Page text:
Editor’s note: More info. on Lemuria. I strongly believe that land mass rising off of Australia is some of the lost islands of Lemuria. Ditto for the earthquake activity and signs of land mass rising north of the Hawaiian islands. The dream I had in 2004 showed new mountains rising to the west off the Oregon coast (along w/a lot of volcanic activity). I would very willingly claim a little spot on one of those rising islands and live out the rest of my life with my family and tribe. ♥
BY FRANK JOSEPH
The most important questions we can ask are about ourselves, not only as individuals, but as a species. Where did we come from? How did we get here? A question that has bedevilled us for as long as we can remember is: Where and when did we take the step from savagery to civilisation?
Mainstream historians, who write our textbooks, insist they know: in Mesopotamia, about 5500 years ago. But they are contradicted by places like Chatal Hueyuek, a 13-hectare condominium village that flourished as part of a much broader urban centre in central Turkey, 15 centuries earlier.
More ancient still, archaeologists excavated a nine-metre-high, stone castle in the Near East, at Jerico, that is a 1000 years older. The sophisticated level of construction at Chatal Hueyuek, Jerico, and similar, pre-fourth millennium BCE sites proves they were not the first of their kind, but must have developed from much older precursors.
Just who were these precursors, and how far back into prehistory did they lay the foundation for all subsequent civilisations, including our own?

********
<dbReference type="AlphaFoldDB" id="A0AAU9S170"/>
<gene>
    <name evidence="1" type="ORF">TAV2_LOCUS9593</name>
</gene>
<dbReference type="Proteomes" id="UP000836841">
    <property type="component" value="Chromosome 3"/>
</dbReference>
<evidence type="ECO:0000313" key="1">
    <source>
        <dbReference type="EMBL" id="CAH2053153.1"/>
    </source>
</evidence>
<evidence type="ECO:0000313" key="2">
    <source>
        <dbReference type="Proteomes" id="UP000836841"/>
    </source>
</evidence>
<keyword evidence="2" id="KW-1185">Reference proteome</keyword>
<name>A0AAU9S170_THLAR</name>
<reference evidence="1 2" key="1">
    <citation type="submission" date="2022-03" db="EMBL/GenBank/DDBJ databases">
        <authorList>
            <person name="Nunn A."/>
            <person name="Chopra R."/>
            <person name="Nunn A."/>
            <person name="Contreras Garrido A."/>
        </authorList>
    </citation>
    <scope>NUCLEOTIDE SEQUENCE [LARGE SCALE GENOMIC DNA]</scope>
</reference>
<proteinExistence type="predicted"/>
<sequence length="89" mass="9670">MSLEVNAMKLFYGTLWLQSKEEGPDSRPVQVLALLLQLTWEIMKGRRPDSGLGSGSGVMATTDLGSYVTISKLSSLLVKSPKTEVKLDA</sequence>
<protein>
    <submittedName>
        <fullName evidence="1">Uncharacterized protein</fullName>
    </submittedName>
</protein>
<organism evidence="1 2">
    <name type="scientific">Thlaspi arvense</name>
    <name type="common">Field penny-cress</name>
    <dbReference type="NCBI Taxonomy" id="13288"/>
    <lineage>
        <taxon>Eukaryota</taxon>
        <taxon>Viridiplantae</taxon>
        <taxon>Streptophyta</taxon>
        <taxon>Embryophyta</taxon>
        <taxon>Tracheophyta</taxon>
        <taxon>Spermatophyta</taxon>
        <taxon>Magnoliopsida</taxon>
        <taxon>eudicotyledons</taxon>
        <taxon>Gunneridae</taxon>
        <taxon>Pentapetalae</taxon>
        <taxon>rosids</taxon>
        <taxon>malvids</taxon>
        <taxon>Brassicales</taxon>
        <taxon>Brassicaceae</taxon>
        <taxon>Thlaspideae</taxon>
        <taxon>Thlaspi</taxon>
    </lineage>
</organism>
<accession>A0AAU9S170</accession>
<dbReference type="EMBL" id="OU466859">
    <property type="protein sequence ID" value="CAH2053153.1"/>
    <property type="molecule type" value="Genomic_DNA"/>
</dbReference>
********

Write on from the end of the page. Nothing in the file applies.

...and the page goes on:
This was the question that sparked more than ten years of concerted research and world travel. I found clues left behind by the long-dead ‘Cliff-Dwellers’ of the American Southwest; among the living oral traditions of Polynesia, Micronesia, Melanesia, Australia, and New Zealand; and in the pre-Buddhist temples of Japan and Southeast Asia.
The accumulated evidence compelled me to conclude that mankind’s first civilisation gradually arose in the Pacific around 50,000 years. This period coincided with the Upper Paleolithic, or Late Stone Age, famous for its cave-art in southwestern France, and lowered sea-levels, allowing for occupation of Australia by exposed land-bridges.
For the next 38,000 years of relative peace and isolation, the Pacific islanders developed the scientific and spiritual arts to high degrees of sophistication through close observance of natural law.
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